## R [re-]exam

Posted in Books, R, Statistics, University life with tags , , , , on March 28, 2011 by xi'an

In what seems like an endless cuRse, I found this week I had to re-grade a dozen R exams a TA’s did not grade properly! The grades I (X) got are plotted below against those of my TA (Y). There is little connection between both gradings… As if this was not enough trouble, I also found exactly duplicated R codes in another R project around Introducing Monte Carlo methods with R that was returned a few weeks ago. Meaning I will have to draft a second round exam… (As Tom commented on an earlier post, team resolution of a given problem may be a positive attitude, but in the current case one student provided an A⁺⁺ answer, while two others clearly drafted an hasty resolution from the original.) Nonetheless, do not worry, I still love [teaching] R!

## Examen

Posted in Kids, pictures, University life with tags , , on February 19, 2011 by xi'an

I was visiting Jean-Michel Marin over the past two days in order to finalise our paper on ABC model choice and I noticed this very special exam on his wall. It was a copy made by his son, who is currently learning his letters, of a true exam Jean-Michel was grading a few weeks ago. Even though the picture is over-zoomed, it is possible to identify the (correct!) resolution of the MLE of the upper bound of a uniform distribution. A very cute rendering that also qualifies as Art brut! (In the spirit of Pierre Ménard, Borges’ short story about re-creation)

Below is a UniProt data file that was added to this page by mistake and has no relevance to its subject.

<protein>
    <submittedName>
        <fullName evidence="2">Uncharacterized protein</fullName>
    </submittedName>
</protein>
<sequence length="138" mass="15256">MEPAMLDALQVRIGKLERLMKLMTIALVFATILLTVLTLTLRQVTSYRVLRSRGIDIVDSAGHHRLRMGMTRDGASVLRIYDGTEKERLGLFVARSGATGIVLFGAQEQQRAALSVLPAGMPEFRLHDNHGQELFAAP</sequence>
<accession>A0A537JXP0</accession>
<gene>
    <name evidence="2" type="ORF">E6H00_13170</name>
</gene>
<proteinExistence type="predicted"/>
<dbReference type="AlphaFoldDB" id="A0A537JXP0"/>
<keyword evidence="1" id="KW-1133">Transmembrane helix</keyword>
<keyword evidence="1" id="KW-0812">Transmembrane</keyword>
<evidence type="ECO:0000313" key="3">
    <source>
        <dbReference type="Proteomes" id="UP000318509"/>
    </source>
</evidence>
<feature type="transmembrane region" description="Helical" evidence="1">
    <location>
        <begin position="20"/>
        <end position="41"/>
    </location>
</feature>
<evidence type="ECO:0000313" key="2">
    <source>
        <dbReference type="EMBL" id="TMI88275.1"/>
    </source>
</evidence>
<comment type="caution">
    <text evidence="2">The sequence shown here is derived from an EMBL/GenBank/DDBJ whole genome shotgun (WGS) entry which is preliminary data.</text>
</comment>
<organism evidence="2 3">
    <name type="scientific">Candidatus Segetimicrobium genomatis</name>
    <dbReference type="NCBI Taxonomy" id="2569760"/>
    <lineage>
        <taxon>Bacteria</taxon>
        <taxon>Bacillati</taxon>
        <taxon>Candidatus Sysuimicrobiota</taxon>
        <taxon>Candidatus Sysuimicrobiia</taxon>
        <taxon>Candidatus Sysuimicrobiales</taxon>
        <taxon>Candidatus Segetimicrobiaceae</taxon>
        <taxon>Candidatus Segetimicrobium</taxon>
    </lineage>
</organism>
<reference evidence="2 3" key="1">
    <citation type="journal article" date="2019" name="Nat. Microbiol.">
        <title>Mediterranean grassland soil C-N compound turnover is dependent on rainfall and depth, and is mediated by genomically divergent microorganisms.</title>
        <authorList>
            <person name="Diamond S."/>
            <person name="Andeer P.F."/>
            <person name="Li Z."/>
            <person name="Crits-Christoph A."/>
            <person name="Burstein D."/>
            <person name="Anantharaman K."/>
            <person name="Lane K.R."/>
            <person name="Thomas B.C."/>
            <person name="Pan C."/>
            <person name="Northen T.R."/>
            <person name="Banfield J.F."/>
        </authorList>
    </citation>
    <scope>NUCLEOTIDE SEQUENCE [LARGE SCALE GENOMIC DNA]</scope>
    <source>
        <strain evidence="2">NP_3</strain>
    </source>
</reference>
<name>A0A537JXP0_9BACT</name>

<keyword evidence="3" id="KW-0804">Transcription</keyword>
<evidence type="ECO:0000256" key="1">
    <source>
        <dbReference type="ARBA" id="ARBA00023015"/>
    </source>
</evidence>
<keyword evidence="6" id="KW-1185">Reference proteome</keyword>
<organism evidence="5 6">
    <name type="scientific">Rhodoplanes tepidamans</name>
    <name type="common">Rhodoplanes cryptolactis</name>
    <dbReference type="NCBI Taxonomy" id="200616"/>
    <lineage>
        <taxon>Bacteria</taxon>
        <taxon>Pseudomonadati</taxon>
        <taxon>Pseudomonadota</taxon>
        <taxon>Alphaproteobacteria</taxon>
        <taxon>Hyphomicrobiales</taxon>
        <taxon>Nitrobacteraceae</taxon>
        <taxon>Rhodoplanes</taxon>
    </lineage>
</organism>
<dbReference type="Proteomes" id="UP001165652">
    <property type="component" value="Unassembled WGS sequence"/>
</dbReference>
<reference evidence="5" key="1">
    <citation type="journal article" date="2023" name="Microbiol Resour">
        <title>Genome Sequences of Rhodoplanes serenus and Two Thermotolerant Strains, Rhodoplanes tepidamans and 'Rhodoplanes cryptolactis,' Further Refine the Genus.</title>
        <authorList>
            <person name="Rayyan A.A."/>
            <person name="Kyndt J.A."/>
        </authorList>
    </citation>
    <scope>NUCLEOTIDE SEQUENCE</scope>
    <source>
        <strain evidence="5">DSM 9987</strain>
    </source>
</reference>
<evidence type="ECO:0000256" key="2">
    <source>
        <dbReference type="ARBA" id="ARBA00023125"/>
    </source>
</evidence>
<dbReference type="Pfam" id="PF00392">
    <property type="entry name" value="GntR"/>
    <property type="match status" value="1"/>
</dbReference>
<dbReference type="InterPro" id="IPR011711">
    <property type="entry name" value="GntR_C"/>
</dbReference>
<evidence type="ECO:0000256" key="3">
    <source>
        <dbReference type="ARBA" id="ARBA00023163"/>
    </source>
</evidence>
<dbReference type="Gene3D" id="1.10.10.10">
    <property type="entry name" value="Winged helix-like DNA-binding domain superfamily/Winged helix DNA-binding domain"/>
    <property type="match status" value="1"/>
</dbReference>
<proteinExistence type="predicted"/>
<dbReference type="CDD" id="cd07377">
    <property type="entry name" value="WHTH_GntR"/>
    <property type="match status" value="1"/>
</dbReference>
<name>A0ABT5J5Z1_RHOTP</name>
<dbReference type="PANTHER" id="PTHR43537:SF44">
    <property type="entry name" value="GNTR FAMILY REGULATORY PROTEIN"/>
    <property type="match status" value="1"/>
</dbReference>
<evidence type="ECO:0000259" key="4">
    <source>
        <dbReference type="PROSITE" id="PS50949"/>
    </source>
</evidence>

## R exam

Posted in R, Statistics, University life with tags , , , on January 30, 2011 by xi'an

I spent most of my Saturday perusing R codes to check the answers written by my students to the R exam I gave two weeks ago… The outcome is mostly poor, even though some managed to solve a fair part of the long problem. Except for the few hopeless cases who visibly never wrote a single line of R code before the exam, all students have managed the basics of R programming and graphics, if not of Monte Carlo approximations or of boostrapping. One of the problems involved the distribution of a disk area and I found that half of the [third year math!] students do not know the $\pi R^2$ formula! Although I had repeatedly told them about the good training in trying to solve Le Monde puzzles (as well as checking my posts about them), only one student found the solution to puzzle #49